Sep 28, 2022
Nearly half the world's bird species are in decline, with 1 in 8 species facing extinction, an annual report published Wednesday by a leading avian conservation group revealed.
"If we give nature a chance, it can recover."
BirdLife International's State of the World's Birds report for 2022 "paints a deeply concerning picture" as the "status of the world's birds continues to deteriorate."
"Species are moving ever faster towards extinction," the paper states. "For those not yet considered threatened, the majority are in decline and have much-depleted populations."
"For example," the authors noted, "2.9 billion individual birds are estimated to have been lost in North America since 1970," while 600 million others have been lost in the European Union since 1980.
"Furthermore," the they added, "many key sites supporting bird populations--Important Bird and Biodiversity Areas (IBAs)--are in an unfavorable condition."
Lucy Haskell, BirdLife's science officer and the report's lead author, said in a statement that "we have already lost over 160 bird species in the last 500 years, and the rate of extinction is accelerating."
"Historically, most extinctions were on islands, but worryingly there is a growing wave of continental extinctions, driven by landscape-scale habitat loss," she added.
\u201c\ud83d\udce2We have \ud835\uddf7\ud835\ude02\ud835\ude00\ud835\ude01 \ud835\uddee\ud835\uddfb\ud835\uddfb\ud835\uddfc\ud835\ude02\ud835\uddfb\ud835\uddf0\ud835\uddf2\ud835\uddf1 the launch of our #StateofTheWorldsBirds Report.\n\n\ud83d\udc40It shows that:\n\n\ud83d\udea8Almost 5\u20e30\u20e3% of all #bird species' populations are in decline and 1\u20e3in8\u20e3bird species are currently threatened with extinction.\n\n\u2b07\ufe0f\nhttps://t.co/iGnvoJ6gxI\u201d— BirdLife International (@BirdLife International) 1664372206
The main driver of avian decline is habitat destruction and poisoning by agriculture, which impacts 73% of threatened species.
"In Europe, this has resulted in an over 50% decline in abundance of the continent's farmland birds since 1980 and, further south, the conversion of grasslands to croplands has resulted in an 80% decline in the population of the Liben Lark (critically endangered) in just 15 years," the report's authors noted. "Endemic to Ethiopia, there are now fewer than 50 breeding pairs of the species restricted to just two sites, and it is feared it may become continental Africa's first bird extinction in modern times unless there is rapid conservation action."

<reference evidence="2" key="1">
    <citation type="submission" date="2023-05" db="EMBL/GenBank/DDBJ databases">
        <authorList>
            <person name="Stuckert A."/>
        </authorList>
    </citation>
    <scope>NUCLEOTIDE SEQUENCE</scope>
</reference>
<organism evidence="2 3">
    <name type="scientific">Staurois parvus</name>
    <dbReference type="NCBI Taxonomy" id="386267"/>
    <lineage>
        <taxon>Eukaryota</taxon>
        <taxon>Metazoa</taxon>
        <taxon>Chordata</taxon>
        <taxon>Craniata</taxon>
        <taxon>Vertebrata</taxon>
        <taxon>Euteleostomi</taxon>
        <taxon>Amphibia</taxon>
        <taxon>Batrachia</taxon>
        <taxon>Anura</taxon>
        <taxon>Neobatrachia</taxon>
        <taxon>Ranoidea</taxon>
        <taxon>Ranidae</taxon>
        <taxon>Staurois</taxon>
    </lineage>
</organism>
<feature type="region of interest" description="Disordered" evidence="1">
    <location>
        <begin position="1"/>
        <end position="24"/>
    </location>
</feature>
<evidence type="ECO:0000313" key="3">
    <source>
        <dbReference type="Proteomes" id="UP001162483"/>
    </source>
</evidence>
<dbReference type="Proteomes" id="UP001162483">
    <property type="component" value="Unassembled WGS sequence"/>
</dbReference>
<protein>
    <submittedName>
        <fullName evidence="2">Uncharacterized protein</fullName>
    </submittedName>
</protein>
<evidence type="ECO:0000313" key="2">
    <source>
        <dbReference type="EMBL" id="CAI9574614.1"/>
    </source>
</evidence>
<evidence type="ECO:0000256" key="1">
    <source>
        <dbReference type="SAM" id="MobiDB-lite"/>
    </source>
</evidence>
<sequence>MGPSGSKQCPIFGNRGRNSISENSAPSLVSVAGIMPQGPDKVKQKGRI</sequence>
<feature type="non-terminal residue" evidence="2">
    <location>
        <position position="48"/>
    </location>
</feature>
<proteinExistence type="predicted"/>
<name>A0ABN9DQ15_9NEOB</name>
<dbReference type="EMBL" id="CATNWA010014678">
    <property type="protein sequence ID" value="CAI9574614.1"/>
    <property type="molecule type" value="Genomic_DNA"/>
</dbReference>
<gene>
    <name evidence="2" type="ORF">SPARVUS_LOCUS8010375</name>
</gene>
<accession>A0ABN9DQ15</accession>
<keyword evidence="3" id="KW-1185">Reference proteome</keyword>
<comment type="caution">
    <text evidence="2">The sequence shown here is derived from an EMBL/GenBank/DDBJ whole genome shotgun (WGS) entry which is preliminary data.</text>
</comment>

Logging and unsustainable forest management pose another "significant threat" to bird populations.
"More than seven million hectares of forest are lost every year--an area larger than the Republic of Ireland--and this impacts nearly half of the world's threatened bird species," the report states. "Species that depend on large, old-growth trees are particularly affected, such as the Harpy Eagle, the world's most powerful bird of prey."
Additionally, human-caused climate change "is already having a substantial impact, affecting 34% of threatened species," according to the report.
"Already driving unprecedented levels of storms, wildfires, and drought, its impact will undoubtedly increase rapidly over the coming years," the authors wrote.
"Alongside this, threats such as bycatch from fisheries, overexploitation and invasive species, which throughout history have been the leading cause of avian extinctions, continue to drive population declines," they added.
\u201cBirdLife's #StateOfTheWorldsBirds flagship science publication is a long-running series that brings together the latest scientific research to show what #birds tell us about the state of nature, the pressures upon it, the solutions in place and those needed.\u201d— BirdLife International (@BirdLife International) 1664362520
The report's authors have cause for optimism, as successful conservation efforts like the creation of Argentina's Ansenzusa National Park show what can be accomplished.
"There is no denying that the situation is dire, but we know how to reverse these declines," asserted BirdLife chief scientist Stuart Butchart.
"Our research shows that between 21 and 32 bird species would have gone extinct since 1993 without the conservation efforts undertaken to save them," he continued. "Species like the Echo Parakeet, California Condor, Northern Bald Ibis, and Black Stilt would no longer exist outside museums were it not for the dedicated efforts of the many organizations in the BirdLife partnership and beyond. If we give nature a chance, it can recover."
The new report comes as governments prepare for December's Convention on Biological Diversity meeting, where a 10-year strategy for nature known as the Global Biodiversity Framework is expected to be finalized and adopted.
According to BirdLife, "the most important solution for the largest proportion of threatened species is to effectively conserve and restore the critical sites that birds depend upon," while implementing species-specific conservation policies.
"Birds tell us about the health of our natural environment--we ignore their messages at our peril," warned BirdLife CEO Patricia Zurita.
"Many parts of the world are already experiencing extreme wildfires, droughts, heatwaves, and floods, as human-transformed ecosystems struggle to adapt to climate change," she added. "While the Covid pandemic and global cost of living crisis have undoubtedly diverted attention from the environmental agenda, global society must remain focused on the biodiversity crisis."
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